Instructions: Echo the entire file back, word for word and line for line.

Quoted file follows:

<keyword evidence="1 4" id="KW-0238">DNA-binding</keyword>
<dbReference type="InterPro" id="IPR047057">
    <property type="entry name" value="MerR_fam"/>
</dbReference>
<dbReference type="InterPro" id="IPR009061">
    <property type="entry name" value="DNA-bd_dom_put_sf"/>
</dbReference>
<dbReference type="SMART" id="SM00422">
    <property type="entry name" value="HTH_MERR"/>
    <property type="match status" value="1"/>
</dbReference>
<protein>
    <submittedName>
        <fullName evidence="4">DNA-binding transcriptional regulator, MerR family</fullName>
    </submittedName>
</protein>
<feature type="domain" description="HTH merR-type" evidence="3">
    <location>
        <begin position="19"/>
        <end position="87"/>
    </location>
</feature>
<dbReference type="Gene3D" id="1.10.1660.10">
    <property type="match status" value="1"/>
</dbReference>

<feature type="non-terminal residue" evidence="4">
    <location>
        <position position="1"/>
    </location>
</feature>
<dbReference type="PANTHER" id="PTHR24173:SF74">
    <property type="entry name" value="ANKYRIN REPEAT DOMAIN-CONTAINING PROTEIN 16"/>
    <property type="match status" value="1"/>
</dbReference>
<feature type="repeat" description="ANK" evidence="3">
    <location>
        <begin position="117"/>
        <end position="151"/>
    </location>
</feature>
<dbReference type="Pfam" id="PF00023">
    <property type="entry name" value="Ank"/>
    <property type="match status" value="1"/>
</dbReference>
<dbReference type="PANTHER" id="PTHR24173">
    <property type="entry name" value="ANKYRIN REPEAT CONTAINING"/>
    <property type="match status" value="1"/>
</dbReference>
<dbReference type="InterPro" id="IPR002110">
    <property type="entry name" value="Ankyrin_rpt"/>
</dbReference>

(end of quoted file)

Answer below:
<keyword evidence="1 4" id="KW-0238">DNA-binding</keyword>
<dbReference type="InterPro" id="IPR047057">
    <property type="entry name" value="MerR_fam"/>
</dbReference>
<dbReference type="InterPro" id="IPR009061">
    <property type="entry name" value="DNA-bd_dom_put_sf"/>
</dbReference>
<dbReference type="SMART" id="SM00422">
    <property type="entry name" value="HTH_MERR"/>
    <property type="match status" value="1"/>
</dbReference>
<protein>
    <submittedName>
        <fullName evidence="4">DNA-binding transcriptional regulator, MerR family</fullName>
    </submittedName>
</protein>
<feature type="domain" description="HTH merR-type" evidence="3">
    <location>
        <begin position="19"/>
        <end position="87"/>
    </location>
</feature>
<dbReference type="Gene3D" id="1.10.1660.10">
    <property type="match status" value="1"/>
</dbReference>

<feature type="non-terminal residue" evidence="4">
    <location>
        <position position="1"/>
    </location>
</feature>
<dbReference type="PANTHER" id="PTHR24173:SF74">
    <property type="entry name" value="ANKYRIN REPEAT DOMAIN-CONTAINING PROTEIN 16"/>
    <property type="match status" value="1"/>
</dbReference>
<feature type="repeat" description="ANK" evidence="3">
    <location>
        <begin position="117"/>
        <end position="151"/>
    </location>
</feature>
<dbReference type="Pfam" id="PF00023">
    <property type="entry name" value="Ank"/>
    <property type="match status" value="1"/>
</dbReference>
<dbReference type="PANTHER" id="PTHR24173">
    <property type="entry name" value="ANKYRIN REPEAT CONTAINING"/>
    <property type="match status" value="1"/>
</dbReference>
<dbReference type="InterPro" id="IPR002110">
    <property type="entry name" value="Ankyrin_rpt"/>
</dbReference>